Campaign planning is an essential part of the success of your programmatic campaigns. Taking time and effort to plan in advance can help secure success in execution, and set you up to make optimal adjustments in-flight.
Before you start getting into the details of your campaign, there’s one central question that should be answered: What is your campaign’s concept?
What Is a Campaign Concept
A campaign concept is crucial to creating winning programmatic campaigns. It’s what ties together all elements of your campaign, and motivates your audience to complete the desired action. A strong campaign concept will resonate with your audience, tell a compelling story, and create brand recognition and loyalty.
Before diving into any campaign strategy, you’ll want to establish what your campaign concept is. To help you get started, we explain 4 key types of campaign concepts.
Four Types of Campaign Concepts
1. Evergreen Campaigns for Brand Recognition
Evergreen campaigns are always relevant, and they ensure your brand is recognizable. You can run them at any point in the product or brand lifecycle, and the ads don’t expire. For most evergreen campaigns, you’ll likely have a mix of tactics that will ensure brand lift and awareness for a prolonged period.
Timing is not as relevant because you aren’t focused on specific events or moments in time. Your main goal is to remain top-of-mind, or at least at the back of the consumer’s mind, so they recognize your brand or product easily.
2. Campaigns Focused Around Launches
Campaign launches are key for introducing your brand, or new products. For these campaign concepts, tactics will be heavily focused on awareness. Timeliness, of course, is important with these campaigns because you’ll want to align with launch times.
You know exactly when the launch is happening and how soon you want to ramp up the communication regarding your brand or product. It makes it very easy to map out how the campaign will look and run over the launch timeline.
3. Campaign Concepts That Align With Life Events
Marketers look for key opportunities to reach consumers at life events where the ads are most relevant. This can be difficult when trying to capture these big moments that aren’t dictated by the seasons or widespread holidays.
These life events may be when a consumer is about to have a baby, or when someone is hitting a milestone birthday, or anniversary. Planning for these kinds of campaigns can be difficult and often 1st-party, intent-based audience segments are the best way to find these users.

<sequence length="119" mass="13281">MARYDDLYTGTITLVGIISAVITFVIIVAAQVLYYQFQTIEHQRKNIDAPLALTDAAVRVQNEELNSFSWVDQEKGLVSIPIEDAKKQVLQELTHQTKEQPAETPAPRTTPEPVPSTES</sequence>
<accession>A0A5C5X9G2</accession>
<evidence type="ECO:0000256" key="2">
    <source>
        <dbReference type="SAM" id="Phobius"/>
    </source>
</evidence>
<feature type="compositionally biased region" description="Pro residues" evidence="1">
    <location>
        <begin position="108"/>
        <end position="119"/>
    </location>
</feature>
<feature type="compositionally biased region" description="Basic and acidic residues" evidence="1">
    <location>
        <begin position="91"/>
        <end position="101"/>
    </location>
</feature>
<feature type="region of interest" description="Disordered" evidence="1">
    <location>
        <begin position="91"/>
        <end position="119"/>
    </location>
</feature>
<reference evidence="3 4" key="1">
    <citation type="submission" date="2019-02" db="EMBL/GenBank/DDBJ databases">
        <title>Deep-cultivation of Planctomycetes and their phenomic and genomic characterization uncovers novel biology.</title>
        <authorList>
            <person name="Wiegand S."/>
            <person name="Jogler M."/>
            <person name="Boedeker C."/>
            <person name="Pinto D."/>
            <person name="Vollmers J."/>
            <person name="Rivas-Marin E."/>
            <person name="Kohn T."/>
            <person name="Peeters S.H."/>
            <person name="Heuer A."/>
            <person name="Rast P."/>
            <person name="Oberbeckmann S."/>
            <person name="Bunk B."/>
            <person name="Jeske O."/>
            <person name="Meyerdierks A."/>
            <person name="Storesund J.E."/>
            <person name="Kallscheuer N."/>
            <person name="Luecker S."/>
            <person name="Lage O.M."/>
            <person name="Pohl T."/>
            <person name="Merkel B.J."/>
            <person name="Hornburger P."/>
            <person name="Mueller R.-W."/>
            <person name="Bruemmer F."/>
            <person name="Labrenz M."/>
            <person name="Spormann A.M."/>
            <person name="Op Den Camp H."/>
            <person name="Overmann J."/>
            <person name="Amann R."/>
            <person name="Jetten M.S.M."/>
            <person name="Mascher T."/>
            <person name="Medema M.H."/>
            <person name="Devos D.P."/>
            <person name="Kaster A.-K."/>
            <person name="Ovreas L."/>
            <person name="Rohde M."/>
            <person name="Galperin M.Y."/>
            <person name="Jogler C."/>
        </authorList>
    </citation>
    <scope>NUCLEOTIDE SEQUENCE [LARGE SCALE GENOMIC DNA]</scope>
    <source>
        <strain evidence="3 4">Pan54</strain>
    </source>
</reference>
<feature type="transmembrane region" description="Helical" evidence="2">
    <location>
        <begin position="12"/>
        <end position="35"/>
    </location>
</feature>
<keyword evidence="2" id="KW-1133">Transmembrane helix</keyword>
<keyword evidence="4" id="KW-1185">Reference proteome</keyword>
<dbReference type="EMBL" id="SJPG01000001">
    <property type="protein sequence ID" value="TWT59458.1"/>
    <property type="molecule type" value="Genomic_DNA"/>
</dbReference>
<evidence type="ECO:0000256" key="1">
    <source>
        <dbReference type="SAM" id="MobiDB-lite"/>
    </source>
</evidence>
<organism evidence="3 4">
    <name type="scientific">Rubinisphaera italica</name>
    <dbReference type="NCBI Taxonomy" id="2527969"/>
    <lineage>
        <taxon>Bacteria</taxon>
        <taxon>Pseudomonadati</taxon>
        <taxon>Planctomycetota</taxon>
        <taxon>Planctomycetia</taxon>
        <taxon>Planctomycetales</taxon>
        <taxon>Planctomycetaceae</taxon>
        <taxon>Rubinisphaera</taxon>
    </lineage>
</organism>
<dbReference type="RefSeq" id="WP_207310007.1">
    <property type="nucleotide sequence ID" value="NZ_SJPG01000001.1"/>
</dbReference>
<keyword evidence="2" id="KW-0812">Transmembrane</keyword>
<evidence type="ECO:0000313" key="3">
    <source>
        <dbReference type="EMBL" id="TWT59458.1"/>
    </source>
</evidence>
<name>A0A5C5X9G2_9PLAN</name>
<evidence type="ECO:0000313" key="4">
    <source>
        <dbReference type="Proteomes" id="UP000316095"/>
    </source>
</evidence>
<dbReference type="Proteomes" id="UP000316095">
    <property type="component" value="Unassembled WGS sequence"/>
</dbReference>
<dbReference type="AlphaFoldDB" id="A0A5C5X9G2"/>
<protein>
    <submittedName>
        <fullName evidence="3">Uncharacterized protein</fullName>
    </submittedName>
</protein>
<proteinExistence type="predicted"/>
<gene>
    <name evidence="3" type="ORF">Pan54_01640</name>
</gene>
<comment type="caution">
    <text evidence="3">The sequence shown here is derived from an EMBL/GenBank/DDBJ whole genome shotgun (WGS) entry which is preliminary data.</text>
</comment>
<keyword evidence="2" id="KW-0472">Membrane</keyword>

4. Campaigns Built Around Seasonal Events
Seasonal cycles in advertising appear in every industry. Marketers will plan for and execute their biggest campaigns, and often experience large shifts in revenue, around seasonal events like the Super Bowl and Mother’s Day.
Although you want your campaigns to be consistent throughout the year, there are specific events and seasons where you can really maximize the opportunity at hand. Since the main seasonal events all happen around the same time every year, it’s much easier to focus the campaign on timing.
With a seasonal campaign concept, just be sure to plan well in advance. You’ll want the campaign planned at least two months in advance.
Example of a Campaign Concept
Let’s say a jewelry store would like to build a campaign around a life event that people experience at different times throughout a year: an anniversary. The shop would like to promote their jewelry as the perfect gift for a spouse or partner.
One option for a campaign concept would be to frame it as evergreen. The concept might position love as something that should be celebrated at all times of the year–whether it’s your anniversary or not.
Or, the jewelry store can tie their anniversary gift campaign to a life event by referencing their own anniversary. In this case, they would create a campaign encouraging shoppers to celebrate their anniversary alongside the stores.
From Campaign Concept to Campaign Planning
Once you’ve landed on your campaign concept, you’re ready to plan in detail! Kick off the campaign planning process by forecasting campaign reach and scalability, deciding what channels to run the campaign on, and which tactics you’ll use. Then, align your creative assets and messaging.
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